TCO

Another OLPC TCO study

1:1 Computing costs are a difficult thing to nail down, because there are so many factors that go into it. I worked with GeSCI's Roxanna Bassi to create a worksheet to help guide cost calculations. I took a first stab four years ago, and came out with a $972/laptop cost over a 5 year program. To say that that cost estimate was not popular at the time would be an understatement.

OLE Nepal has put together a great TCO of the laptop program, based on their pilot project. Where I pieced together training budgets from USAID ICT4Edu projects and Internet connectivity estimates from UN/ITU global averages, they have on-the-ground numbers, (and a few ideal estimates on repair costs). The total for a 5 year program in Nepal? We're still looking at $753, if you read carefully:

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OLPC TCO Deathmatch (2 of 4)

Let's talk Total Costs of Ownership of One Laptop Per Child. Taking our set of different OLPC implementation cost calculators, as well as actual numbers that have bubbled up over the years, like IADB's Project HA-T1093 with 13,200 students plus 500 teachers (with a budget of USD $5.1M), we can try to settle on some generalities so we can compare apples to apples.

XO in rwanda
How much does this cost RITA?

Common Basic Assumptions

Let's start with how long the project will run, and what number of laptops we'll need to replace (due to age, damage, loss, hardware failure, and so on) during that time frame. That should be easy, right?

Five seems to be the magic number when talking TCOs, which is convenient when projected OLPC lifespans are also five years. Reality may disagree with that (and certainly GeSCI and Vital Wave wisely do).

So let's plan for five years, and drop re-purchasing of the whole batch within that period (see below for why this becomes relevant). We'll instead presume some per-year replacements (damage, theft, environmental problems, and "normal" wear-and-tear), but even this gets harrowing.

Different Lifespan Calculations

The OLPC Deployment Guide handily provides numbers for expected monthly repair frequencies, which they project at .083% risk of bricking per laptop per month - 1% failure over the course of a year.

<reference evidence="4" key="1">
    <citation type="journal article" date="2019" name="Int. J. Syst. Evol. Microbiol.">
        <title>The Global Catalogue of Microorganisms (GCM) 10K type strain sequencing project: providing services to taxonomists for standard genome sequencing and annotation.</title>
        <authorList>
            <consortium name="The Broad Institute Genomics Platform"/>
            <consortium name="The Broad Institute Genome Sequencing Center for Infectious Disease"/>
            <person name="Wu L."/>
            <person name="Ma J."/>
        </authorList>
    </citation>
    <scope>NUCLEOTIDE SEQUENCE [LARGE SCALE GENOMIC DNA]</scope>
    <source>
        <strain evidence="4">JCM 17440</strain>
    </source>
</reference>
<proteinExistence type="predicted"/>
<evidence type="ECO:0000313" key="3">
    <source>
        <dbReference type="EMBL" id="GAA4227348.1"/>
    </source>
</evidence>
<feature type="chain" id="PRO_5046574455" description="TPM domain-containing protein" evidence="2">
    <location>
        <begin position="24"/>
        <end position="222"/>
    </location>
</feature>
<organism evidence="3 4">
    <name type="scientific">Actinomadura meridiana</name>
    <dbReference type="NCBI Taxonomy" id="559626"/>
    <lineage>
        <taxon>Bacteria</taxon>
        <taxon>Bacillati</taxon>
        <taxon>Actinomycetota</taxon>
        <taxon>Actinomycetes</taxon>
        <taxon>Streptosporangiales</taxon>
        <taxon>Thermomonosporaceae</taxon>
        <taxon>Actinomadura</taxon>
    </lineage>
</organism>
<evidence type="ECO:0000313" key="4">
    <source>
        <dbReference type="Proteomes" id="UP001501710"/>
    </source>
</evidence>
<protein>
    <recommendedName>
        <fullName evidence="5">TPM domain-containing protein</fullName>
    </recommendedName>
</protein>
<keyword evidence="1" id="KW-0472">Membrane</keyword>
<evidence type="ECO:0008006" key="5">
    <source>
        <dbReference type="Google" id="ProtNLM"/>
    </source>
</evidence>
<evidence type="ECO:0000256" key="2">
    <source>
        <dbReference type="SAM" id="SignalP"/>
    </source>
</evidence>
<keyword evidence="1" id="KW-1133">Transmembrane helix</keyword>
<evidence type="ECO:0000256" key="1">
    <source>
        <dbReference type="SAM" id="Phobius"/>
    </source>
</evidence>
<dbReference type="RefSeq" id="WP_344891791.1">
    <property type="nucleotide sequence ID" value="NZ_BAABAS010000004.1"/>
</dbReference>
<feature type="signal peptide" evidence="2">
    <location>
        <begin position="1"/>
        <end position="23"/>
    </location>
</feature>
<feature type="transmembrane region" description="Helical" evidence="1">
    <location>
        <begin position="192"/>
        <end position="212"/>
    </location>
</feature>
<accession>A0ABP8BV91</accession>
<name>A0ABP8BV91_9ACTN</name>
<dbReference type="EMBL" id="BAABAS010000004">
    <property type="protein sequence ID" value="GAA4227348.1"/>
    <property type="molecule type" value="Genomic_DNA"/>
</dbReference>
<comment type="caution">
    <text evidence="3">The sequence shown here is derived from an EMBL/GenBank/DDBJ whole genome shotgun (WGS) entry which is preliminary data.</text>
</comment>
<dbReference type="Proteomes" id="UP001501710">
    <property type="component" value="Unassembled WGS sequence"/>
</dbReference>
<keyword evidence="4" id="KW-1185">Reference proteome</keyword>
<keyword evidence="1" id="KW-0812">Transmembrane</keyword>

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It's Raining OLPC TCOs (1 of 4)

Update: Hello readers from Alanna's post on the OLPC at UNDispatch - You should check my original article on the OLPC TCO - written back in 2006 - over at OLPCNews.com.

If you poke around enough on the Laptop.org wiki, you find a few interesting corners. Linked from their work in creating a training and reference document for OLPCCorps, a link to an Excel spreadsheet to calculate OLPC-specific costs for a deployment, which has been created and maintained by OLPC's John Watlington

Microsoft, the "third world" and anti-virus

For the past year or so, I've repeatedly been trying to bring up what I see as a huge, gaping hole in any project which uses Microsoft products for an ICT4Development rollout - computer viruses. Windows XP, when connected to the Internet sans protection, lasts as few as four minutes before becoming infected, and rarely more than a day. Multiply that by hundreds of thousands of OLPC XOs running Windows (with no mention of anti-virus software to date), and you have a nightmare scenario pretty rapidly.

The much-debated VitalWave TCO paper we discussed at the World Bank, which argued that the higher cost of Linux administrators balanced out licensing costs for discounted Microsoft and anti-virus software, even admitted the significant costs of purchasing and maintaining a subscription to anti-virus tools

If Microsoft wants to continue to capture the developing world market, this is going to be a barrier. They can drop their own licensing costs for the XP Starter Edition (which at this point is zero cost to them) down, and hand out older Office software; but the initial and subscription costs for anti-virus software are not (directly) under MS's control. Regardless, having anti-virus protection directly impacts the functionality of the device - if installed, A-V can slow a less powerful computer down to a crawl during a scan and at startup, but the consequences of not having it can render the system absolutely useless.

So it comes as little surprise that Microsoft has announced a free anti-virus software for XP and Vista that targets lower-powered systems (cough, like the OLPC?) to address both these problems and lower the cost barrier for adopting MS:

World Bank webcast: How much does it really cost to introduce and sustain computers in schools?

I'll be leading the discussion at the World Bank this Thursday with a presentation by Vital Wave Consulting on their recent TCO calculations for low-cost computing models (both lab- and 1:1 computing approaches).

Come by or watch the event live online! (rsvp below).

A World Bank ICT and Education Community of Interest Discussion (EduTech), in
collaboration with the World Bank e-Development Thematic Group, infoDev and the
Technology Salon invite you to a seminar/live webcast:

How much does it really cost to introduce and sustain computers in schools?
Total Cost of Ownership (TCO): A Study of Models of Affordable Computing for
Schools in Developing Countries